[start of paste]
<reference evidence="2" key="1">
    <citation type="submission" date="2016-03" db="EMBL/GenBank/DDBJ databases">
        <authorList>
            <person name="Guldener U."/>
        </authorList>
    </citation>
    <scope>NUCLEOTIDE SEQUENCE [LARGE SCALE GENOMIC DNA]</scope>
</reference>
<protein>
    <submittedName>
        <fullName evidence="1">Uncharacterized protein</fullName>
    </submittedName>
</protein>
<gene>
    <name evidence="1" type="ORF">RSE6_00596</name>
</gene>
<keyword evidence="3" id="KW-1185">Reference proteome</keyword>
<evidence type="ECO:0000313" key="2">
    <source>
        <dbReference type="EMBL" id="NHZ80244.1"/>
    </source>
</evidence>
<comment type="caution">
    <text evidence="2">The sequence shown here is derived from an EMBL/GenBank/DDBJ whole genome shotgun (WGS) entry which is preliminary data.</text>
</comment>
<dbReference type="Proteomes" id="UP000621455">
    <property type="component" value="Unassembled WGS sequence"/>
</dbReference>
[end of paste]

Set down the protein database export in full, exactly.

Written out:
<reference evidence="2" key="1">
    <citation type="submission" date="2016-03" db="EMBL/GenBank/DDBJ databases">
        <authorList>
            <person name="Guldener U."/>
        </authorList>
    </citation>
    <scope>NUCLEOTIDE SEQUENCE [LARGE SCALE GENOMIC DNA]</scope>
</reference>
<protein>
    <submittedName>
        <fullName evidence="1">Uncharacterized protein</fullName>
    </submittedName>
</protein>
<gene>
    <name evidence="1" type="ORF">RSE6_00596</name>
</gene>
<keyword evidence="3" id="KW-1185">Reference proteome</keyword>
<evidence type="ECO:0000313" key="2">
    <source>
        <dbReference type="EMBL" id="NHZ80244.1"/>
    </source>
</evidence>
<comment type="caution">
    <text evidence="2">The sequence shown here is derived from an EMBL/GenBank/DDBJ whole genome shotgun (WGS) entry which is preliminary data.</text>
</comment>
<dbReference type="Proteomes" id="UP000621455">
    <property type="component" value="Unassembled WGS sequence"/>
</dbReference>